When we talk about vitamin D, the first thing that comes to mind is the health of our bones, and how important it is for the prevention of skeletal diseases, because it stimulates calcium absorption and deposits of this mineral in bone tissue. So an adequate amount is to be recommended right from an early age, to prevent rickets, typical in childhood, and osteoporosis in adulthood.
But vitamin D is much more important than we realise. Its active form, calcitriol or 1 25-dihydroxycholecalciferol, behaves more like a hormone, in that it is able to regulate various metabolisms and interact with more than 1000 genes involved in the development of the nervous and immune systems, the reason for which good levels of calcitriol have been linked to a lower risk of heart attack, Alzheimer’s, inflammatory diseases, auto-immune and thyroid illnesses, and cancers. And yet hypovitaminosis D is common the world over today, particularly among pregnant women.
But how do we consume vitamin D? Although contained in some foods (cod liver oil, mackerel, anchovies, sardines, egg yolk, butter), our food only accounts for roughly 10-20% of our daily vitamin D intake, the remaining 80% resulting from sun exposure. When UVB sun rays hit the skin (the dermis), they activate a vitamin D precursor, which is then transformed into the active vitamin in our body.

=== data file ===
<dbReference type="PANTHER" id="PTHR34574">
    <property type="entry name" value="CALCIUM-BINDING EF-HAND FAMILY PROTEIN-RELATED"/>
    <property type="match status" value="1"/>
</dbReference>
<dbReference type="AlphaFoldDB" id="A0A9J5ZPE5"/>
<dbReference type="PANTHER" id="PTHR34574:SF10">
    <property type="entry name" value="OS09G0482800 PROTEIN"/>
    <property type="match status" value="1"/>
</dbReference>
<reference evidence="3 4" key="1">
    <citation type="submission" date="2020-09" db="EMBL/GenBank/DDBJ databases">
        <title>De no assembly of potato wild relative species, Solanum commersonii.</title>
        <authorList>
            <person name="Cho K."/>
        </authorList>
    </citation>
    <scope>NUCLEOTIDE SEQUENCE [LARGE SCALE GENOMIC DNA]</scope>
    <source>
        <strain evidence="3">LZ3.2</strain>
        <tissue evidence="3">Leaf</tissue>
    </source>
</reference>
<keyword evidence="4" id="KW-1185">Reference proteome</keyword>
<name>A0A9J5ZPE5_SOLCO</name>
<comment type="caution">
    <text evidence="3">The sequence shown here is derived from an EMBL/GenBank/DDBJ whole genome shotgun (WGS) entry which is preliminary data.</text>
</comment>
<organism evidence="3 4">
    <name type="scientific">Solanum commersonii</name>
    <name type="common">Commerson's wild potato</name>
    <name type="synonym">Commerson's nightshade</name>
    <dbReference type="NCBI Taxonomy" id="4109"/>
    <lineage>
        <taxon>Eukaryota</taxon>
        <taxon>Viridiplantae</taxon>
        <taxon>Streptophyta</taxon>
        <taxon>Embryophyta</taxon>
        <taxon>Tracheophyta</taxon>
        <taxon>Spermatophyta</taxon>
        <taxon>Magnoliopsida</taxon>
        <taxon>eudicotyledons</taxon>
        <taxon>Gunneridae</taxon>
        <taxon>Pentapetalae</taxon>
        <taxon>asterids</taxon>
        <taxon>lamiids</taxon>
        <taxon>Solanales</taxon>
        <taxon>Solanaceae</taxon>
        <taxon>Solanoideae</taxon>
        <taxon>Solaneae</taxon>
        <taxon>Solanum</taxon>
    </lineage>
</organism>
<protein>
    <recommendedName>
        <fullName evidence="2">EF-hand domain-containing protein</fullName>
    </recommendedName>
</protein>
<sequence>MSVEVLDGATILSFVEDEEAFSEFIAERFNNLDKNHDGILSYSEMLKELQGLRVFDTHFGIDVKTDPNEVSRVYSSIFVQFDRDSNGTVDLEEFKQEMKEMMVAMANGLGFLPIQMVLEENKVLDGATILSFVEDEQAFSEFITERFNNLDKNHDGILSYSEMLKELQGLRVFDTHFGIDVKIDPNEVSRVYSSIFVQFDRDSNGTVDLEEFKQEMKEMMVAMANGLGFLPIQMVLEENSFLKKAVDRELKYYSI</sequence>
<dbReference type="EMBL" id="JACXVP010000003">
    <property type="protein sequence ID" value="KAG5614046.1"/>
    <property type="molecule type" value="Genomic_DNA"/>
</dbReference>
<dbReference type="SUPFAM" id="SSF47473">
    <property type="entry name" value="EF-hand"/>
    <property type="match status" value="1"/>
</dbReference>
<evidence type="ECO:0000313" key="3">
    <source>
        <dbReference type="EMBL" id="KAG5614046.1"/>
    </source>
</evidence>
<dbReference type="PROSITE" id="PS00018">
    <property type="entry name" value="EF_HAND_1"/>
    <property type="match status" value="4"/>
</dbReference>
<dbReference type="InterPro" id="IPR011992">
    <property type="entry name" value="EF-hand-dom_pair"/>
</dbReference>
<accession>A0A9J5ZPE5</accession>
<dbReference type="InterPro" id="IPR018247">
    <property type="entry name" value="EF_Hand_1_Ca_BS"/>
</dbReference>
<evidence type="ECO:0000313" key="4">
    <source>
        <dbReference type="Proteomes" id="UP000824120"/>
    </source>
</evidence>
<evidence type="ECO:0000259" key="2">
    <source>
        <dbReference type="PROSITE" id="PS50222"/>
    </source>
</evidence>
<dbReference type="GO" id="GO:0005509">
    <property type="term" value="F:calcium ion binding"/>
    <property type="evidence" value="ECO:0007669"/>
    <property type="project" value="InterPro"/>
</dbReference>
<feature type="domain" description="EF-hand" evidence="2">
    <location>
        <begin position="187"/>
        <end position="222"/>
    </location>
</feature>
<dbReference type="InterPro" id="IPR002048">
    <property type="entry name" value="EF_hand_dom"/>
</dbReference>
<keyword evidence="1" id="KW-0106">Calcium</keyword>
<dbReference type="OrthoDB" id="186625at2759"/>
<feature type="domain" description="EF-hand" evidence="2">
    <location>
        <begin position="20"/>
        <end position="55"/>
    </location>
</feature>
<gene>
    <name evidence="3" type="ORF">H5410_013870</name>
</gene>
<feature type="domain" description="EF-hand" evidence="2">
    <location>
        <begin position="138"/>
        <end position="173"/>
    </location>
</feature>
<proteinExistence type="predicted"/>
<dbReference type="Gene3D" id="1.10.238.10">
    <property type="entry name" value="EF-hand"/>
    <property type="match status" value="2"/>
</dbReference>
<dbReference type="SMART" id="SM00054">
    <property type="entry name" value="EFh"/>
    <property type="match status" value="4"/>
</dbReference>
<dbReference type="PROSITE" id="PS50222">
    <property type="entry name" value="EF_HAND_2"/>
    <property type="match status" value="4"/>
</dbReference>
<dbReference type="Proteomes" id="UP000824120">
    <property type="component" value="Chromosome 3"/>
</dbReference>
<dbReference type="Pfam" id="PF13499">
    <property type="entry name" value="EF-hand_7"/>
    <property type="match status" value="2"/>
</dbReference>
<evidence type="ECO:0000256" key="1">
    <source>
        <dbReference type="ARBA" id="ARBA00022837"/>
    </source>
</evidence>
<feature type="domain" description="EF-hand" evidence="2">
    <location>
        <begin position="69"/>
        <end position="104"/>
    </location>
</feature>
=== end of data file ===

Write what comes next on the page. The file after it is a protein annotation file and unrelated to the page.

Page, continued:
Although Italy is a country that enjoys sunny weather for a good part of the year, hypovitaminosis D is still fairly common and one of the main causes appears to be significant environmental pollution and the greenhouse effect which reduce the effectiveness of the sun’s rays.
In terms of specific causes, those most at risk include people who have reduced skin synthesis capacity because they rarely sunbathe, those with dark skin, those who use a lot of protective sun creams, the elderly, the obese, the sedentary, coeliacs, vegans or those needing greater doses, such as pregnant and menopausal women. How can we identify a vitamin D deficiency? Alarm bells can include muscular complaints, such as weakness, spasms, cramps and pins and needles, as well as skeletal deformities and swelling of the joints. How can we know our vitamin D levels and correct them? In Italy, the best time to receive a dose of vitamin D into the blood is October, after the summer. A value of less than 30 ng/ ml indicates hypovitaminosis, while less than 20 ng/ml means a deficiency, for which the doctor will prescribe a supplement, which should only be taken in these cases. To prevent this, regular sun exposure is key, the period of time dependent on skin colour. 20 minutes is recommended for fair skin, 30 minutes for normal skin and 45 minutes without sun protection for very dark skin. Eating foods rich in magnesium, zinc and vitamin K (vegetables and nuts) improves the efficiency of vitamin D synthesis, as does physical exercise, which should never be overlooked!